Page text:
Tesla Denied Second Dealership in North Carolina

Tesla Motors had its request for a second dealership license turned down by the state of North Carolina.

The North Carolina Division of Motor Vehicles ruled Friday that Tesla did not meet the requirements to become exempt from state law prohibiting manufacturers from owning dealerships. Tesla would need to work through a third-party dealership group, North Carolina’s DMV said.

Tesla has been operating a retail store in Raleigh, N.C. The company had hoped to open a second dealership store at its existing gallery and service center in Matthews, N.C., a suburb of Charlotte.

The decision in North Carolina is one of many legal battles between Tesla and dealer groups in states across the country. Tesla argues that it owns and operates its own dealerships where it can more effectively retail its vehicles. Dealer groups argue that it violates state laws and that Tesla’s direct-sales model hurts consumers.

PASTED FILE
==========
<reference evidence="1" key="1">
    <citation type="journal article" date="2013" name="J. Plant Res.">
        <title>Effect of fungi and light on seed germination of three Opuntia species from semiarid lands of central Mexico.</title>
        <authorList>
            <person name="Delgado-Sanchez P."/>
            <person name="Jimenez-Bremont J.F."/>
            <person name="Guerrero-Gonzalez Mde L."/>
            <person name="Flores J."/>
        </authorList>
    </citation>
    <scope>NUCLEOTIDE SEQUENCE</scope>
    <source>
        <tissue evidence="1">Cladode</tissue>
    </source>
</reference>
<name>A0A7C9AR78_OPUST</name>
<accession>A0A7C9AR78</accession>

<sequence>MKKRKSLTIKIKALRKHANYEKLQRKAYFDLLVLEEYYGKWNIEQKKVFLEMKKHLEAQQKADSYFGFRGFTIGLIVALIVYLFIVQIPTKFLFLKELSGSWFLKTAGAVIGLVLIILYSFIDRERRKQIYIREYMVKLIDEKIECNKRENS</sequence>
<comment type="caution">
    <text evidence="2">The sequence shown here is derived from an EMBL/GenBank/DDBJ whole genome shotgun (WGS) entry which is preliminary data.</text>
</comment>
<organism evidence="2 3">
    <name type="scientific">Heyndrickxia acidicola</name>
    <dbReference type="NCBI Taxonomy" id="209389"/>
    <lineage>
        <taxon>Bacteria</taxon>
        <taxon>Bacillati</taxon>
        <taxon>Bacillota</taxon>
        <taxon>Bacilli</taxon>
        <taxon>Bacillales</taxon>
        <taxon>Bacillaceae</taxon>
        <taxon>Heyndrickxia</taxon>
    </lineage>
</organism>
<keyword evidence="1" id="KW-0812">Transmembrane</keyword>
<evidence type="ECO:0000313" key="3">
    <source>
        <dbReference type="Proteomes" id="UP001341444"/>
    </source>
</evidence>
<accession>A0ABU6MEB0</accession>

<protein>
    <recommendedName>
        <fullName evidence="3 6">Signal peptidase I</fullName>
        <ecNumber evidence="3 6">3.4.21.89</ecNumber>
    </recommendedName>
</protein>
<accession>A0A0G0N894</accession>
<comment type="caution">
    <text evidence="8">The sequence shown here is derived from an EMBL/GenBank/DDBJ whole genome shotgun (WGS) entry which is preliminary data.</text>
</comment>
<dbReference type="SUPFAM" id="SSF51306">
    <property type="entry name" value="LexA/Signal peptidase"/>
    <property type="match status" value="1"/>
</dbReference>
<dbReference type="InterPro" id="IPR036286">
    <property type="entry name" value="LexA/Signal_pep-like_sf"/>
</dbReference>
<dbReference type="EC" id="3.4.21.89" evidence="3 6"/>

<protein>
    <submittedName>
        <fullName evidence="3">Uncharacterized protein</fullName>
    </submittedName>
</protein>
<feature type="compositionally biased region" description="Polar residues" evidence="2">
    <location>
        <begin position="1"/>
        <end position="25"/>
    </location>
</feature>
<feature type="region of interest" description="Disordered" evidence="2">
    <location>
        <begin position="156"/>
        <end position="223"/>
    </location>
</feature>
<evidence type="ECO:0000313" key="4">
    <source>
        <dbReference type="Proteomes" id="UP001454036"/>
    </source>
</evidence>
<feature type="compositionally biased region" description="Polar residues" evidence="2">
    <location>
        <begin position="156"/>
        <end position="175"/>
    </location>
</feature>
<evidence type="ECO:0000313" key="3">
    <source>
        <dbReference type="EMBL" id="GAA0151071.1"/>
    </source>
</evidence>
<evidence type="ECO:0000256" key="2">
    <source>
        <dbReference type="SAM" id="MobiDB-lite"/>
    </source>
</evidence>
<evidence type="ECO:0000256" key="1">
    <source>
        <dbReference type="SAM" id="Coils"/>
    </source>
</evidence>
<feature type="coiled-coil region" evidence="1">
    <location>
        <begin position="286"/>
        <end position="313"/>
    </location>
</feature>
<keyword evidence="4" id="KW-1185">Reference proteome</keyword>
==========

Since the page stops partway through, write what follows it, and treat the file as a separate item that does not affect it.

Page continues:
SEE ALSO: GM Has Lobbied Against Tesla’s Direct Sales Model In At Least Five States

North Carolina agreed with arguments submitted by four dealership groups opposing granting of the license. That group included Hendrick Automotive Group and Sonic Automotive Inc., which are ranked among the largest dealer networks in the U.S.

The state DMV dismissed Tesla’s argument that its Matthews locations should be exempt from the state’s ban on manufacturer-owned dealerships. The North Carolina DMV ruling says that there are “at least three independent dealers” in the market that would be able to own and operate a Tesla dealership “in a manner consistent with the public interest,” meaning the exemption would not apply.

Automotive News